On a summer night in 1969, U.S. Senator Ted Kennedy drove into a pond. As his car began to submerge into the water, he got himself out but left behind Mary Jo Kopechne, who was a passenger in his car. She perished.
A new biopic "Chappaquiddick," directed by John Curran explores the story behind the scandal and the night that the 28-year-old secretary and political strategist lost her life. It stars Jason Clarke, Kate Mara and Ed Helms. The film depicts the fateful night in which Kennedy hosted a party on Chappaquiddick Island, not far from Martha's Vineyard. The gathering was a reunion for a group six single women aged 28 or younger, including Kopechne.
The group was known as the "boiler-room girls", and they had served on Robert F. Kennedy's 1968 presidential campaign before he was assassinated.
Also present at the party on July 18, 1969 were six married men, including a cousin of the Kennedys, a former U.S. Attorney for Massachusetts and Kennedy's part-time driver.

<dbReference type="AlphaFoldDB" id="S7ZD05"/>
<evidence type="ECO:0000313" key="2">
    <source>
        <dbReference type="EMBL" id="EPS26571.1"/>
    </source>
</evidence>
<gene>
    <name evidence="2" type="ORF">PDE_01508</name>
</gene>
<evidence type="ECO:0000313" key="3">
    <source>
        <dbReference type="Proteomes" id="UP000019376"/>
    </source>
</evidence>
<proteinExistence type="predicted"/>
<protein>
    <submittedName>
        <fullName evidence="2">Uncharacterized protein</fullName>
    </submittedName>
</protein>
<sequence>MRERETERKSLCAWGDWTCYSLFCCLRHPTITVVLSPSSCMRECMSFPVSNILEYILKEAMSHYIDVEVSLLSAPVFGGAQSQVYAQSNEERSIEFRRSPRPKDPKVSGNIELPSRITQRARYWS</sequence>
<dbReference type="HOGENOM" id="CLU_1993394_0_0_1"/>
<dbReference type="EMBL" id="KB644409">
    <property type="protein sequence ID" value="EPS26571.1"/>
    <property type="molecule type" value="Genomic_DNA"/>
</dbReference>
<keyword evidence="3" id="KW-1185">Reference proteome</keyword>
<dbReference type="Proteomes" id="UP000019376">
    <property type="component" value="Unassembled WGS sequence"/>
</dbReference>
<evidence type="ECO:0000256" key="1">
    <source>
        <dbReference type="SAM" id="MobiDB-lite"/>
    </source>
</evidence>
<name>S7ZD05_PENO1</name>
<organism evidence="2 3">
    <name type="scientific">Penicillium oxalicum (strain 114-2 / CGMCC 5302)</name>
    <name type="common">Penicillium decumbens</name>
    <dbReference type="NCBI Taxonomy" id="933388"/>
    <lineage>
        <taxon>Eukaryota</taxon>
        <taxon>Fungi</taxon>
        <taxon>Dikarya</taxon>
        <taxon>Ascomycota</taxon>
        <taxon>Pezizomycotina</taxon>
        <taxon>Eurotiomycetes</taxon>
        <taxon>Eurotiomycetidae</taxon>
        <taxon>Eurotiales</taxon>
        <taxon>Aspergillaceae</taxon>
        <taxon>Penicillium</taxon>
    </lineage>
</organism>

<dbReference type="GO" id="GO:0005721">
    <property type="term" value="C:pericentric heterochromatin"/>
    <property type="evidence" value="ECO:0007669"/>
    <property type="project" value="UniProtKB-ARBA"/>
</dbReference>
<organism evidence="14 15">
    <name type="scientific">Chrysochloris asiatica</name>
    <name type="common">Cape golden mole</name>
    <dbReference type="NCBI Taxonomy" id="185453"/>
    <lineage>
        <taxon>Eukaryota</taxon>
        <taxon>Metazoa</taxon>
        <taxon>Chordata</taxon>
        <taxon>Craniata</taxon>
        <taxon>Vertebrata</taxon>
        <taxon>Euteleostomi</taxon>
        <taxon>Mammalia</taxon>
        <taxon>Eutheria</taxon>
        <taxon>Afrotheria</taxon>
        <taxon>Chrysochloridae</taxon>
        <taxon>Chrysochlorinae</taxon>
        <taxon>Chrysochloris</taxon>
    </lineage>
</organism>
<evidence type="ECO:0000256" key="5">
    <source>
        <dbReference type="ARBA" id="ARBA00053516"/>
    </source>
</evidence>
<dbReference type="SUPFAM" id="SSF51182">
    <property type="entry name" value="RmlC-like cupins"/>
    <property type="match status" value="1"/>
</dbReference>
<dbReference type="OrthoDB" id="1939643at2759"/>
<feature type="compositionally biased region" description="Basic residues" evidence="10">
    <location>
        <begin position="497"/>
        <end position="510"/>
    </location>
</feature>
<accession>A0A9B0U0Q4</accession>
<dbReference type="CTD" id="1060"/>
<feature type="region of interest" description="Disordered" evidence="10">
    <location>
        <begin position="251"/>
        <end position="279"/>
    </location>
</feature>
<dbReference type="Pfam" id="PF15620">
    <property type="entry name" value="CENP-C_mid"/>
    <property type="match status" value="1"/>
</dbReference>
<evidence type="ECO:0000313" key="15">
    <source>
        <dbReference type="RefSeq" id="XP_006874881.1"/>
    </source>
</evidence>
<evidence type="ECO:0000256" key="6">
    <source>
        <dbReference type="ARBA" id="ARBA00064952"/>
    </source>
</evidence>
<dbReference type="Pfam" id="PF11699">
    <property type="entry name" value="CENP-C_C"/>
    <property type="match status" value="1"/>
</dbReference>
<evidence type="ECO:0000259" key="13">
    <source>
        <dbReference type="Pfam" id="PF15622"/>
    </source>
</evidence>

Kopechne reportedly left the party at 11:15 p.m. with Kennedy. He later claimed he offered to drive her to a ferry so she could go back to where she was staying. She didn’t tell any friends at the party that she was leaving, and she left her purse and keys at the event.
According to Kennedy's own testimony, he accidentally drove his 1967 Oldsmobile Delmont 88 off a narrow, unlit bridge, without guardrails after a wrong turn. It landed in Poucha Pond and overturned in the water. Kennedy was able to get out of the car but Kopechne died, trapped in the car.
Kennedy didn’t call police. The body of Kopechne and the car were both recovered by a diver the next day. It was only after her body was discovered that Kennedy reported the incident.
Kennedy said his wife didn’t accompany him to the party because of health reasons. Rumors swirled that he was having an affair with Kopechne — rumors that he adamantly denied. He also claimed he wasn’t driving under the influence of alcohol.
A week after the crash, Kennedy pleaded guilty to leaving the scene of an accident and he received a two-month suspended jail sentence. The night of his sentencing, he gave a statement: "I regard as indefensible the fact that I did not report the accident to the police immediately."
The incident influenced Kennedy's decision not to campaign for President in 1972 and 1976. However, he still served as a senator until his death in 2009. The Chappaquiddick incident remained scandalous and became the topic of at least fifteen books.
[Photos: Getty Images]